3. Tom Roderick says:

        After the Civil War a fairly large number of Confederates immigrated to Brazil with the encouragement of the Brazilian government at the time. As I understand it their descendants still celebrate many of the Confederate customs and traditions even display Confederate flags even though they are fully assimilated into the Brazilian culture and most, if not all, are the product of several generations of mixed marriages. I think the irony of it is beautiful. Oh, and they only speak Portuguese too.

        1. TRX says:

          The Wikipedia page on the Confederados is fairly good. Also look up “Fordlandia.” The Wikipedia entry on that isn’t worth much, but there are a couple of lengthy articles out on the web if you search for them.

        2. I confess I’ve never heard of that; I’ve been reading history in recent years, but the history of Central and South America is still a *huge* hole in my knowledge. I need to find a good popular history of Brazil. Delphi is (for some unknown reason) a big deal down there, and my Delphi books have done well in Portuguese translation. I’ve gotten a number of fan letters from Brazilian Delphi programmers. I should know more than I do about the nation and its people.

          1. Gary says:

            Delphi (aka Visual Pascal) was popular in the U.S., briefly, back when the “Visual” languages first started coming out. As a Clipper programmer (back then), I needed to chose a language for developing in Windows. I would have preferred Visual Objects (aka Visual Clipper), but that was a mess when it was released, so I ended up picking Delphi. For some reason, Visual Basic and the Visual C languages ended up being the preferred languages in the U.S. These days, I have no idea what’s popular.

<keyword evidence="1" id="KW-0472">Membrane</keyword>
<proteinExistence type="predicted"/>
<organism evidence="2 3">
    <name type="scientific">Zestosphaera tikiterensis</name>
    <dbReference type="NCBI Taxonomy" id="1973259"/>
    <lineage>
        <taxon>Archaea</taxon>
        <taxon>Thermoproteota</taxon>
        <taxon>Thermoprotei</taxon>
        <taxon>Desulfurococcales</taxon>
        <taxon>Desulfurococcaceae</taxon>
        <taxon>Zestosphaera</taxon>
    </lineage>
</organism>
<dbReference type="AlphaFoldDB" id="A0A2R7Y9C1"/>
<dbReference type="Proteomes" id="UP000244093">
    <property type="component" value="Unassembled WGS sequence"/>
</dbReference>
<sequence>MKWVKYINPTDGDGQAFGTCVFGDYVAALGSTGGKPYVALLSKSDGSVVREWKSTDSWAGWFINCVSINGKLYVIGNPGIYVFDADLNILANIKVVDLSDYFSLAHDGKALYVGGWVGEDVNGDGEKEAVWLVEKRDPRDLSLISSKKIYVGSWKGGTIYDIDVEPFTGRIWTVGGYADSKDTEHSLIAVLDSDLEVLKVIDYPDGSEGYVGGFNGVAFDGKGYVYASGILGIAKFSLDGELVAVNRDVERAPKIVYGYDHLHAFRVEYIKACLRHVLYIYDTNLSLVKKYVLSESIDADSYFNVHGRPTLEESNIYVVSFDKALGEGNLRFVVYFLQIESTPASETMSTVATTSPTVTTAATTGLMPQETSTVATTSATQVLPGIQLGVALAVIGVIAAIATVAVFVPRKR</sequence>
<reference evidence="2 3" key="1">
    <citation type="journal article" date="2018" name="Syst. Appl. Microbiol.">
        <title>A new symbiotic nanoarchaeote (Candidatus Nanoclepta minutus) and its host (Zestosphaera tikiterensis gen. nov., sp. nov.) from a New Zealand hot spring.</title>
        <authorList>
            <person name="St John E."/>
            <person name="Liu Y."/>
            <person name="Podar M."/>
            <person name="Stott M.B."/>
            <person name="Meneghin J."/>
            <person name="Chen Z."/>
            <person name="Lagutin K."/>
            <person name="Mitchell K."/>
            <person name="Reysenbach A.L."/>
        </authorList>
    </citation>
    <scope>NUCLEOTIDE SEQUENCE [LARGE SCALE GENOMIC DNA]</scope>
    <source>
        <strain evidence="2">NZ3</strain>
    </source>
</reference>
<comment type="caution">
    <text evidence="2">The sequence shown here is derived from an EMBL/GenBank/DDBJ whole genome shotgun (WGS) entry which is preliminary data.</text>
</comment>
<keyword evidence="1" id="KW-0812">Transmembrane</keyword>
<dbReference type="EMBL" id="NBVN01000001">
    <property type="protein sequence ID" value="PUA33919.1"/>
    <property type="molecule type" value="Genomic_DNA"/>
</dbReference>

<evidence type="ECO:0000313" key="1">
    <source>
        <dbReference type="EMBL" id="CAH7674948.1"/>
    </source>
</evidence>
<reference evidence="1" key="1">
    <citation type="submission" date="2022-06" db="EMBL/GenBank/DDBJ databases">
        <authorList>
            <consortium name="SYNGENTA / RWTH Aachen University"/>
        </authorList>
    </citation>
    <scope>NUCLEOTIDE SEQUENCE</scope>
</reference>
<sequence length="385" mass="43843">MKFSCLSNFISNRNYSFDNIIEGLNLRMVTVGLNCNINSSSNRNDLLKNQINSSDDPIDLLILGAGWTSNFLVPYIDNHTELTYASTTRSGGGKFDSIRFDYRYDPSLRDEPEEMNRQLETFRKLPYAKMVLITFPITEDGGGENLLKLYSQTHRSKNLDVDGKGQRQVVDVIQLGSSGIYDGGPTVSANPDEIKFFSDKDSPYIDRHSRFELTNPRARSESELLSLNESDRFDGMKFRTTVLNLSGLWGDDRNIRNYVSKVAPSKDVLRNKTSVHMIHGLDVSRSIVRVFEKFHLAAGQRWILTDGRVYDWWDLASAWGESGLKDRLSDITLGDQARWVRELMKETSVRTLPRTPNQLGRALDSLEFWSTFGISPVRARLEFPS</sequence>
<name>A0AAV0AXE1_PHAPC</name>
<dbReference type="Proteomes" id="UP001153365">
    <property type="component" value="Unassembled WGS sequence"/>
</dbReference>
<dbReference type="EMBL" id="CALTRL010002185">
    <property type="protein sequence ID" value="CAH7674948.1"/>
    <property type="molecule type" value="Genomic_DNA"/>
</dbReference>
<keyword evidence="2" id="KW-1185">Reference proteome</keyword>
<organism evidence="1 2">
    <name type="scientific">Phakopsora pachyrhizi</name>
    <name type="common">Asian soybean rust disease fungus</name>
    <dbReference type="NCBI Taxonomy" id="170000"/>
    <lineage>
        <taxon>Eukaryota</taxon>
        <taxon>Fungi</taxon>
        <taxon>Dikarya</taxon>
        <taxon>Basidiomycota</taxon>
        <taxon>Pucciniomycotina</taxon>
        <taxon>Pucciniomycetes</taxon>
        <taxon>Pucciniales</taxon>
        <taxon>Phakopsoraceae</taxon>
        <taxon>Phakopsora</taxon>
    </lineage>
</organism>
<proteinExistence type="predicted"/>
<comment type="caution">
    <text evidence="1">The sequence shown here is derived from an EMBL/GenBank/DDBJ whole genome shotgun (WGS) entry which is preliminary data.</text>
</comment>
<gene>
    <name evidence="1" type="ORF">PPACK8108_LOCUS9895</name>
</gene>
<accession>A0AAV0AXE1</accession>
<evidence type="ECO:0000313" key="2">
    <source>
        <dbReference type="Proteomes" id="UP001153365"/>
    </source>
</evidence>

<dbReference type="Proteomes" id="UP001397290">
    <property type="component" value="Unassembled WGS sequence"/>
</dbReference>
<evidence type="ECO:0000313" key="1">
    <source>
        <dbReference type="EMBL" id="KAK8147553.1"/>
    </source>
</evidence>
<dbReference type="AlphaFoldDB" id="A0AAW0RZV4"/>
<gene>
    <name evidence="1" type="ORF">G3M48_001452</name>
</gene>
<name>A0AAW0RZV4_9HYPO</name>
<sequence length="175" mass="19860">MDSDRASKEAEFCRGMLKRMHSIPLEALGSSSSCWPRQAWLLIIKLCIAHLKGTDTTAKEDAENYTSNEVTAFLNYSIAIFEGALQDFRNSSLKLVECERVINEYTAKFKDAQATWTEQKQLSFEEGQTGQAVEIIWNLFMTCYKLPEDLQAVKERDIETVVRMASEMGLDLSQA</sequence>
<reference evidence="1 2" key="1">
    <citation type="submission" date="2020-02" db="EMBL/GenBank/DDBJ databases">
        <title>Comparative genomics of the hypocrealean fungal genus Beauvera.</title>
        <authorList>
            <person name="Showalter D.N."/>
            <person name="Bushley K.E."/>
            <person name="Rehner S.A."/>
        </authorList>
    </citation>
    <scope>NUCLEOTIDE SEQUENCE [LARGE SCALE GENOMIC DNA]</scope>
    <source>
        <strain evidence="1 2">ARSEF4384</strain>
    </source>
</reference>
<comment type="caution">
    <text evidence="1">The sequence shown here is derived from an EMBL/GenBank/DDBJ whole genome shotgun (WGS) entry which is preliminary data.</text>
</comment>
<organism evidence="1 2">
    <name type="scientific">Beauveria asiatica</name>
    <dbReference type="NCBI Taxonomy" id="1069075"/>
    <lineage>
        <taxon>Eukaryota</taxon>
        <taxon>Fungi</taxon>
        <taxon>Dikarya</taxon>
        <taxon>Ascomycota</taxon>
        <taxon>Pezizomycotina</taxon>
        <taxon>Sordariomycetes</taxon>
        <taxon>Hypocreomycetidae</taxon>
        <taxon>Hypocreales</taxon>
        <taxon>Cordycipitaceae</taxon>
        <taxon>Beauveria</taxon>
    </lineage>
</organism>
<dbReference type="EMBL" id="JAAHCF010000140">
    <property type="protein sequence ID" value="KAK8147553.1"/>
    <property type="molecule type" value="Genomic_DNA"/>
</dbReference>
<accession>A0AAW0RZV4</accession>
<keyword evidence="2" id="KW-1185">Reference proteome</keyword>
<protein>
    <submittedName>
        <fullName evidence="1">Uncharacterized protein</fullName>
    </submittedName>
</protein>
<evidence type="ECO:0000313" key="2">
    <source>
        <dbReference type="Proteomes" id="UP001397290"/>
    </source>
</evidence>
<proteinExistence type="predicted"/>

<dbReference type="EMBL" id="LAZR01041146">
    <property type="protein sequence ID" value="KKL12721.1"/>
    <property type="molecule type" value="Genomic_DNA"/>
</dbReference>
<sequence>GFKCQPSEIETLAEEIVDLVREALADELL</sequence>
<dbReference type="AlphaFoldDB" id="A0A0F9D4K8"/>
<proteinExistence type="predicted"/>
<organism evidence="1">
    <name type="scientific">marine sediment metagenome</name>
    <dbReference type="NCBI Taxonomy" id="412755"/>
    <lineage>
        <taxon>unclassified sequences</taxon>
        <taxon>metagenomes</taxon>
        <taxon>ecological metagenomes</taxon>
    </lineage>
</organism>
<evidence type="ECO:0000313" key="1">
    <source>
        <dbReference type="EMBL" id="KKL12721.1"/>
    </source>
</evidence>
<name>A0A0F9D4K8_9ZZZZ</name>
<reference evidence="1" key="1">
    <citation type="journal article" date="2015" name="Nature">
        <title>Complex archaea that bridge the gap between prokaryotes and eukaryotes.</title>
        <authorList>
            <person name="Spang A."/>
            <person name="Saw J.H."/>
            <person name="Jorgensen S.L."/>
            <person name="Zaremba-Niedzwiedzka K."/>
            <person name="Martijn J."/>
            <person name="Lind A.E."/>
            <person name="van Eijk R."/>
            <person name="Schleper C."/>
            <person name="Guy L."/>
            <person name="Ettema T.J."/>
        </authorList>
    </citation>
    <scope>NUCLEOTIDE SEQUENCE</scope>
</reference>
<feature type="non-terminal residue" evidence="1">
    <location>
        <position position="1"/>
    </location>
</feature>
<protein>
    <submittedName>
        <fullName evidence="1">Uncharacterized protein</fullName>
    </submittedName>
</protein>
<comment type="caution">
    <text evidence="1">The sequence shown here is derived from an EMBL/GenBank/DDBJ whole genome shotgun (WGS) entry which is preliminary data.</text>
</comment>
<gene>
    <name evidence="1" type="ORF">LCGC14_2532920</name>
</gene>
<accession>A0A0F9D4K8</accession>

3. Gary says:

          Good thing they didn’t go to South Africa, because… Draka!

      4. Robin Munn says:

        Just so you’re aware, alauda is one of the pseudonyms used by a well-known troll, who has also gone by Yamamanama, Clamps, and several other nicknames. He has now been permanently banned from the blogs of several of the Sad Puppies authors, including Larry Correia and Sarah Hoyt. (I’m sure others have banned him too, but Larry Correia and Sarah Hoyt are the ones I follow and know about personally).

        You shouldn’t just take my word for it, of course: for all you know at the moment, he might be perfectly innocent and I might be someone with an irrational hatred for him. But if you Google his nicknames (particularly Yamamanama and Clamps), you’ll find lots of documentation of his bad behavior, and you’ll be able to draw your own conclusions.

        1. You and several others have put me on to this, and I’m currently researching it. Thanks!